Lined with fulled tulle, ornamented with pink satin A shawl of white cachmere, with very deep fringe.
Worsted stuffs were not fulled, but were woven of hand-combed wool.
Waterpower was replacing foot power in driving the mills where cloth was cleaned and fulled.
Demi-veils are short veils, fulled all round the bonnet, but most at the ears, which makes them fall more gracefully.
Flocks is put in when the cloth is shrunken or fulled in the vats.
Their fleece is a fine silky hair, making fine blankets that will not shrink, but not good for fulled cloths.
Chemisette of fulled muslin, confined with bands of needlework.
Woolens, and sometimes worsteds, are next "fulled" or felted by being run round and round in a machine while moistened with soap.
It is left four days in this bath, after which it is worked upon the stretcher, then fulled.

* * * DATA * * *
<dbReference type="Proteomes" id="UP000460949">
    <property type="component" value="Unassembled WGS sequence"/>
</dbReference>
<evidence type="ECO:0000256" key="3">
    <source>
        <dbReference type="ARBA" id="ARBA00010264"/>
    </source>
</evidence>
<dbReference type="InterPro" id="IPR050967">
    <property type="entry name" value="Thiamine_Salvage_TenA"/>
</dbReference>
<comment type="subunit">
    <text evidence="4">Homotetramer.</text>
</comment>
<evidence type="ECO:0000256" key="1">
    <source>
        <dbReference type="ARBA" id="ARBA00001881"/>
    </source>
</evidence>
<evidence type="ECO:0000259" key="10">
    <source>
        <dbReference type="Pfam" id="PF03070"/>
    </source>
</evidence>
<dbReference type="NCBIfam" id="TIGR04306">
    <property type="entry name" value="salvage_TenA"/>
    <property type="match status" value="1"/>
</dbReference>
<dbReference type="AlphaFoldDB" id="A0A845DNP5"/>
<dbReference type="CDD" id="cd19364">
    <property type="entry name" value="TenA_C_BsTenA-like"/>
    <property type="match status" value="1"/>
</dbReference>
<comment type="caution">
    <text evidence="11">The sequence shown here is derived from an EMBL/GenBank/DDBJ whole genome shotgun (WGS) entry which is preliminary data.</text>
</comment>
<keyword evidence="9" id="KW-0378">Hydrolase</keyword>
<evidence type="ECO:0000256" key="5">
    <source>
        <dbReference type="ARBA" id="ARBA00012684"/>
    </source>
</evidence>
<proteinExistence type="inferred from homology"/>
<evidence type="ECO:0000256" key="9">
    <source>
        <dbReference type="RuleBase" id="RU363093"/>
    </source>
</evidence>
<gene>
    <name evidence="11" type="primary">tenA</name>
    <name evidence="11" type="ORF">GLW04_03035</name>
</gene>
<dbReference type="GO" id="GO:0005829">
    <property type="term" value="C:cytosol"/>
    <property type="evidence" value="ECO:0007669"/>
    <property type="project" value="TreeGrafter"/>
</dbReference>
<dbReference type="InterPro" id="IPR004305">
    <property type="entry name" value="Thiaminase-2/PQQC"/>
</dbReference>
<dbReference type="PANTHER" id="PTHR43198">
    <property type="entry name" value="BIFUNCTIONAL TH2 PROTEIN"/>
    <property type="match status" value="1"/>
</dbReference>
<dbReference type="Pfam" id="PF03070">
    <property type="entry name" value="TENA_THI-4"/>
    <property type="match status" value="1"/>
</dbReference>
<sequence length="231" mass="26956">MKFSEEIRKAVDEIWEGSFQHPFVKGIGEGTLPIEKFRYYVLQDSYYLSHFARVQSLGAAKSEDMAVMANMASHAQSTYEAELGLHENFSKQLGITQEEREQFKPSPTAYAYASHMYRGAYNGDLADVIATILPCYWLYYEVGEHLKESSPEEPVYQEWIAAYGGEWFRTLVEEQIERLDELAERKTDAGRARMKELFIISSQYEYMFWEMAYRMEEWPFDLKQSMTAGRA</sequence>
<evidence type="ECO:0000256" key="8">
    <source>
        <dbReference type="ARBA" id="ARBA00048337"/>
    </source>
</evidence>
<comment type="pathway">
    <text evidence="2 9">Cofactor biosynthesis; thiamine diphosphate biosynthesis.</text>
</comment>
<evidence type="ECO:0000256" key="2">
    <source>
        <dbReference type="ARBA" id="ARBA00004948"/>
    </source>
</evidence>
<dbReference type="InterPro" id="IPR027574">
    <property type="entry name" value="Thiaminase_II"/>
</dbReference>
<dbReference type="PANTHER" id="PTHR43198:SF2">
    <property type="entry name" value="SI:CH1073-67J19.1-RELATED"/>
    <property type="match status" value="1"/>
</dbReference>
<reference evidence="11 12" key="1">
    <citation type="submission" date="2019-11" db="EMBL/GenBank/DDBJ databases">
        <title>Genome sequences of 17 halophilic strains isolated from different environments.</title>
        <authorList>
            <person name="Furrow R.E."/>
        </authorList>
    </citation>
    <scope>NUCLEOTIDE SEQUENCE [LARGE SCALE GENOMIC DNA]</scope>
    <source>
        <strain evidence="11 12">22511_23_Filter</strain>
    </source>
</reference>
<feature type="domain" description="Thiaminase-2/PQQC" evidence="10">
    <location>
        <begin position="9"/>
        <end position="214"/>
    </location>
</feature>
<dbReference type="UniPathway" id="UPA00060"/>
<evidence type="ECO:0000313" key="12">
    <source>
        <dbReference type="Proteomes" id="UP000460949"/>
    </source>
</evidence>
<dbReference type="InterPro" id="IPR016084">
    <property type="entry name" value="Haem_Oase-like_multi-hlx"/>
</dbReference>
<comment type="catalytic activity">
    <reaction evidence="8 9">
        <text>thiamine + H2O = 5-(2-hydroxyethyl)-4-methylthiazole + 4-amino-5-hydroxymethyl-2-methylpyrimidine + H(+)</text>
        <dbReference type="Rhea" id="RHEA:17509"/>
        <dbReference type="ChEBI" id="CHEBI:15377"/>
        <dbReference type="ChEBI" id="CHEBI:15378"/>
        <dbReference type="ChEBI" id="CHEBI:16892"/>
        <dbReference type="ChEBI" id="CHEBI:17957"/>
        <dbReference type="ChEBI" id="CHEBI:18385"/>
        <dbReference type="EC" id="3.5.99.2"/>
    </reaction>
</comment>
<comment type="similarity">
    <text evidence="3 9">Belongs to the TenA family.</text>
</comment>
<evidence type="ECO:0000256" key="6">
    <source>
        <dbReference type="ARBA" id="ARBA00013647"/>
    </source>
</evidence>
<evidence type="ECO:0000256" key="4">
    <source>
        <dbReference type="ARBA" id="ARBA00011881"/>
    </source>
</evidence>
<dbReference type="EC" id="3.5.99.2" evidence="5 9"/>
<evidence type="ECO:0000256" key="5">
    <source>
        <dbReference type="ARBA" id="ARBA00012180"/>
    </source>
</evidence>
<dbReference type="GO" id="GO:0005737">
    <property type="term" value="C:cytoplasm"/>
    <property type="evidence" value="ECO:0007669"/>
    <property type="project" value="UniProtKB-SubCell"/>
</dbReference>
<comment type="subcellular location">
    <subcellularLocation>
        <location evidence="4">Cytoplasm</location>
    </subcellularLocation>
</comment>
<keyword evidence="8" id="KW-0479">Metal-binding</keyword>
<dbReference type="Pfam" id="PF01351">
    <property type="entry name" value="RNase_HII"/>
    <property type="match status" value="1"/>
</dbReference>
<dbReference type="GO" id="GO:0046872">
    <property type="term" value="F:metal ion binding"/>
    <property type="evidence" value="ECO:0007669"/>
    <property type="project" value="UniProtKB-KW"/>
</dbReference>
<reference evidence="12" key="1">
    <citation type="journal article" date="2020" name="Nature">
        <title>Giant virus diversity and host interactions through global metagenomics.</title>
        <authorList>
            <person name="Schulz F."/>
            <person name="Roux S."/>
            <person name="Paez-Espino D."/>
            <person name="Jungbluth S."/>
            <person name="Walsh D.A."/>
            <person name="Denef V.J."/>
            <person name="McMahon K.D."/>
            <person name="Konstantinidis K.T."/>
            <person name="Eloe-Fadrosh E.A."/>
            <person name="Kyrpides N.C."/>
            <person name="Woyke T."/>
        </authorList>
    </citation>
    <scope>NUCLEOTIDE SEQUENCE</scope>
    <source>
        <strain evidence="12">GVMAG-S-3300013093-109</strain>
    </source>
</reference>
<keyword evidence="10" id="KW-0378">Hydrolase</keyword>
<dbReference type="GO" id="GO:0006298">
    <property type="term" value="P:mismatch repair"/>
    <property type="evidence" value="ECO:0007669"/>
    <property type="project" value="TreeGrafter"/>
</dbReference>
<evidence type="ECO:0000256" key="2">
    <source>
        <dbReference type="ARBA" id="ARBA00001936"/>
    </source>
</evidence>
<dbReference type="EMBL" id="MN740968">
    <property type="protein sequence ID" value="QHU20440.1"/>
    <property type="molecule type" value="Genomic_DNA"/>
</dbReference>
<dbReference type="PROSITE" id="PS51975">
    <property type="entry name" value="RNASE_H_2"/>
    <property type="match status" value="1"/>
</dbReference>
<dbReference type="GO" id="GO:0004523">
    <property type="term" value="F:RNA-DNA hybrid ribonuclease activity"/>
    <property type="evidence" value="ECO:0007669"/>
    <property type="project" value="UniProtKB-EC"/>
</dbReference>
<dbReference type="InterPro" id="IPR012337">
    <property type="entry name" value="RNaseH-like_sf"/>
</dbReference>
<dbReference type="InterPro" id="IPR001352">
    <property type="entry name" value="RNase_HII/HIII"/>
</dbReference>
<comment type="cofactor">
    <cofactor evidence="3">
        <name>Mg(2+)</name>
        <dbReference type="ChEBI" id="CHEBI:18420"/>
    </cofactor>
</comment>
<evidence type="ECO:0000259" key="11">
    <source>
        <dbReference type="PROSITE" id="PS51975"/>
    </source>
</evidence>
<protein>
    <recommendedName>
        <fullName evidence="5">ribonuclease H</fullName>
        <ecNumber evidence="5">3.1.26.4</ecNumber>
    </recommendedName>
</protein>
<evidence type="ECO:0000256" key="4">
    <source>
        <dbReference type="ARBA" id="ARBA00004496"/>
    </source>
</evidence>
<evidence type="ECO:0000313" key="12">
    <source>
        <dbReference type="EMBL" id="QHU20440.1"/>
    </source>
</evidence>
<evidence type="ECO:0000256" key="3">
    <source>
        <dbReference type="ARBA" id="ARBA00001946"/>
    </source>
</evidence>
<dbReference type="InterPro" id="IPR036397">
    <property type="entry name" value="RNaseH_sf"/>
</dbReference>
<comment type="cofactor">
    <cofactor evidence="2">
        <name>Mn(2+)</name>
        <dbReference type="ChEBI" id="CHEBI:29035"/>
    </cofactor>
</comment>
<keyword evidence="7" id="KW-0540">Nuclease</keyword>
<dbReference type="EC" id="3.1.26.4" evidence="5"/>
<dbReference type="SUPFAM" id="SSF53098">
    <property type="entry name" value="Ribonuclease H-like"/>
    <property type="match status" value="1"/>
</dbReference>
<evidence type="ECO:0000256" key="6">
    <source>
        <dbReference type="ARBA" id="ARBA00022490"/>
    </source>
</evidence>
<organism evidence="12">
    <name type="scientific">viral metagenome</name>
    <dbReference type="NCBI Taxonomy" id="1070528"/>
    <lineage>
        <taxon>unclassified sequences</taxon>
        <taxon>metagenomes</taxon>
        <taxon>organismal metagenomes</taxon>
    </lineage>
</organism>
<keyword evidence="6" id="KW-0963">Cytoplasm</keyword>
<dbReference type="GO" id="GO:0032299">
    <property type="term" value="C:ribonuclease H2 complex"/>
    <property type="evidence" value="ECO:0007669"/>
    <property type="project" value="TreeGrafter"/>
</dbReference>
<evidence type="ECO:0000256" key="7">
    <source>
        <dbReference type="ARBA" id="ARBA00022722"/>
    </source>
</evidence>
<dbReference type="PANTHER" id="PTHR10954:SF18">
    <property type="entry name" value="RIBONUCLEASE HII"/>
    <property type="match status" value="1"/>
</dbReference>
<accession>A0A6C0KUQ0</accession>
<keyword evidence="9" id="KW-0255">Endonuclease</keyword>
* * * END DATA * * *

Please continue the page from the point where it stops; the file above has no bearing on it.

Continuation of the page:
The stampers or pestles worked in troughs in which was laid the stuff that was intended to be fulled.
Old English full "completely, full, perfect, entire, utter," from Proto-Germanic *fullaz (cf. Old Saxon full, Old Frisian ful, Old Norse fullr, Old High German fol, German voll, Gothic fulls), from PIE *pele- (1) "to fill" (see poly-).
Adverbial sense was common in Middle English (full well, full many, etc.). Related: Fuller; fullest. Full moon was Old English fulles monan; first record of full-blood in relation to racial purity is from 1812. Full house is 1710 in the theatrical sense, 1887 in the poker sense.
"to tread or beat cloth to cleanse or thicken it," late 14c., from Old French fouler, from Latin fullo (see foil (v.)); Old English had the agent-noun fullere, probably directly from Latin fullo.